2 eggs
2 teaspoons lecithin granules
¼ cup whey protein powder
Flavoring

In a blender, place the milk, cream, eggs, and lecithin; blend for an instant. Wait several minutes for the lecithin granules to dissolve, then add the protein powder and blend until mixed.

For flavor, just use your imagination:

  • a very ripe banana
  • vanilla extract
  • any other fruit or flavoring

To make the drink sweeter, add a tablespoon or less of fructose—do not use high sucrose foods like ice cream or chocolate syrup.

Dejan’s note: I use coconut oil instead of safflower oil. The medium chain fatty acids found in the coconut oil are very healthy and are a great source of energy.

Level II

(protein = approx. 72 grams)

16 ounces milk or juice
6 ounces cream (or 2 ounces coconut oil and 5 ounces water)
4 eggs
4 teaspoons lecithin granules
½ cup whey protein powder
Flavoring

In a blender, place the milk, cream, eggs, and lecithin; blend for an instant. Wait several minutes for the lecithin granules to dissolve, then add the protein powder and blend until mixed. Flavor as in Level I drink, except that you can use as much as 2 tablespoons of fructose for sweetness.

Level III

(protein = approx. 98 grams)

16 ounces milk or juice
8 ounces cream (or 3 ounces coconut oil and 6 ounces water)
6 eggs
6 teaspoons lecithin granules
¾ cup whey protein powder
Flavoring

And if you find that you’re not gaining weight as much as you want, even with the Level III, add 4 more ounces of cream to it.

These drinks will help you gain mass, guaranteed.

Just make sure that your training volume and intensity are high enough as to stimulate muscle growth.

Over to you…

Here’s what I want you to do now.

First of all, next time you’re at the gym, make sure to work your ass off so your body gets a clear sign that it’s time to pack some muscle mass.

And the best way to do this is by following an effective workout program.

Second, throw your weight gainer into the trash bin and go to the store to get some ingredients to make your own natural weight gainer.

Third, in the comments section below, let me know two things:

  • Have you ever tried a weight gainer? What were your results with it?
  • Share your favorite DIY natural weight gainer recipe.

May the gains be with you!

Dejan

###

Image credit: Noodles and Beef

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{ 21 comments… read them below or add one }

Reza

Hi Dejan,

Very interesting article and quite true! While the weight gainer may help, nothing is a quick fix on its own. I found the ingredients in those “natural” weight-gainers, based on *the terminator* Schwartz’s recipes, to be quite astounding actually! That much cream (and eggs!?). Wow. I’d just look weird and suspicious in front of my family doing that- and a fuss would be made of the mess. But hopefully I don’t need to do that just yet.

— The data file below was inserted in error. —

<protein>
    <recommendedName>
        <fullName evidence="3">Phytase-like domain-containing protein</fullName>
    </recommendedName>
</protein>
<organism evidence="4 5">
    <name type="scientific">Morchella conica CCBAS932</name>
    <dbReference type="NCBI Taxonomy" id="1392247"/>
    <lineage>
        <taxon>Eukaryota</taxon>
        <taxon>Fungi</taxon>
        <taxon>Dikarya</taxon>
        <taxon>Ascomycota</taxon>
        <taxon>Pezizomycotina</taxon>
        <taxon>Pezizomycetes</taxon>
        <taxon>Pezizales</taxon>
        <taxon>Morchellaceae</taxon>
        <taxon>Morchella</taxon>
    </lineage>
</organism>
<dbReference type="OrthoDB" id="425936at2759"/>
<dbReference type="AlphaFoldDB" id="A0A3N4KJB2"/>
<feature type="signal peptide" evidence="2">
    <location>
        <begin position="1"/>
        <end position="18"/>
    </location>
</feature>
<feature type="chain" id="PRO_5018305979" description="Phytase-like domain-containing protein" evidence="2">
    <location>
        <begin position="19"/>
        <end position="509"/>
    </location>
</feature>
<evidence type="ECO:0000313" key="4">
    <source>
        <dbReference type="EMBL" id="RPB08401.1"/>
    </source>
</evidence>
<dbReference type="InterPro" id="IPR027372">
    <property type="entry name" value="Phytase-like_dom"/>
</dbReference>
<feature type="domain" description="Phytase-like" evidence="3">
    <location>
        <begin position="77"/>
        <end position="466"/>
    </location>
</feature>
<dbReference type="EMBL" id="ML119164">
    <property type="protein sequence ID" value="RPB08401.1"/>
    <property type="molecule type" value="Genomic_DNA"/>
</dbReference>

I had a question on another matter. Do you believe you can still get good muscle stimulus by increasing only or mostly the volume of your exercises, without increasing intensity? Because at this point I am only able to do bodyweight exercises and am focusing on increasing tonnage or volume with each subsequent time I do a particular exercise. Thanks

Reply

Dejan

Hey Reza,

Sure that’s doable! If you have a lot of time then why don’t you try working out 2x per day? I think this will really help you grow, if your workouts are intense enough.

Reply

Reza

Cool! I appreciate your input. You know what the real odd thing is though? The one exercise where I feel doing it twice a day would help the most is pushups. Even though I can do no more than maybe 10-12 (regular ones & initial sets) with good form, I feel like they don’t give me as much a pump as other exercises do. I don’t know if it has to do with the fact that bench press was one of the main things I worked on, back when I sometimes went in and out of gyms, in University, and I did 3 months straight in last year of high school. That’s why it’s excellent that you suggested the diamond pushups, that I thought I’d also try decline pushups, and that dips also exist:). With squats and pullups/chins I don’t have this problem as much- probably since I didn’t even work back/biceps, quads and glutes before?

Reply

Dejan

Push-ups are great for training 2x day. But you should also have some kind of back exercise to balance things out–I recommend you do inverted rows.

And I have something in store for all of you people who love bodyweight exercises :) It’s coming on this website really soon!

Reply

Joel Waters

Can’t wait to see your upcoming bodyweight training article!!!

Reply

Dejan

Joel, I think you’re really going to love this one :)